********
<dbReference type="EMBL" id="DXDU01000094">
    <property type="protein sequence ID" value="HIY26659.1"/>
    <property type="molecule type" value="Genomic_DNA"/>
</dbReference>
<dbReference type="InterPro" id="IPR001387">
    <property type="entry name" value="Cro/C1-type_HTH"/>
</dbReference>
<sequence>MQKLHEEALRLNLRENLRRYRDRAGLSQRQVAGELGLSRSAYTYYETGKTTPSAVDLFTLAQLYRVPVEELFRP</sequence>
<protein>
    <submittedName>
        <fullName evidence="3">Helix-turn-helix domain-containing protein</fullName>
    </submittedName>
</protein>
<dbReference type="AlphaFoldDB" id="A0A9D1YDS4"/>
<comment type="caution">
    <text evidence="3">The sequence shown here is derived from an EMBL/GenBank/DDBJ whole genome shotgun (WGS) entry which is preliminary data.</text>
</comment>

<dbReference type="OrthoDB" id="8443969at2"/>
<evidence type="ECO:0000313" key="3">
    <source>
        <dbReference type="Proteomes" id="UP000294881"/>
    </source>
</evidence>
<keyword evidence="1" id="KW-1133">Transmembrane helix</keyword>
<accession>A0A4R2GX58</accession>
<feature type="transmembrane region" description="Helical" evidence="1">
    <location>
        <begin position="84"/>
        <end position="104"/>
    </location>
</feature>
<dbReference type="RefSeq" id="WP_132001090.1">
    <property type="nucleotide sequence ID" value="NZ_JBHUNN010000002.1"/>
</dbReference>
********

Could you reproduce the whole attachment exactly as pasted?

<dbReference type="EMBL" id="DXDU01000094">
    <property type="protein sequence ID" value="HIY26659.1"/>
    <property type="molecule type" value="Genomic_DNA"/>
</dbReference>
<dbReference type="InterPro" id="IPR001387">
    <property type="entry name" value="Cro/C1-type_HTH"/>
</dbReference>
<sequence>MQKLHEEALRLNLRENLRRYRDRAGLSQRQVAGELGLSRSAYTYYETGKTTPSAVDLFTLAQLYRVPVEELFRP</sequence>
<protein>
    <submittedName>
        <fullName evidence="3">Helix-turn-helix domain-containing protein</fullName>
    </submittedName>
</protein>
<dbReference type="AlphaFoldDB" id="A0A9D1YDS4"/>
<comment type="caution">
    <text evidence="3">The sequence shown here is derived from an EMBL/GenBank/DDBJ whole genome shotgun (WGS) entry which is preliminary data.</text>
</comment>

<dbReference type="OrthoDB" id="8443969at2"/>
<evidence type="ECO:0000313" key="3">
    <source>
        <dbReference type="Proteomes" id="UP000294881"/>
    </source>
</evidence>
<keyword evidence="1" id="KW-1133">Transmembrane helix</keyword>
<accession>A0A4R2GX58</accession>
<feature type="transmembrane region" description="Helical" evidence="1">
    <location>
        <begin position="84"/>
        <end position="104"/>
    </location>
</feature>
<dbReference type="RefSeq" id="WP_132001090.1">
    <property type="nucleotide sequence ID" value="NZ_JBHUNN010000002.1"/>
</dbReference>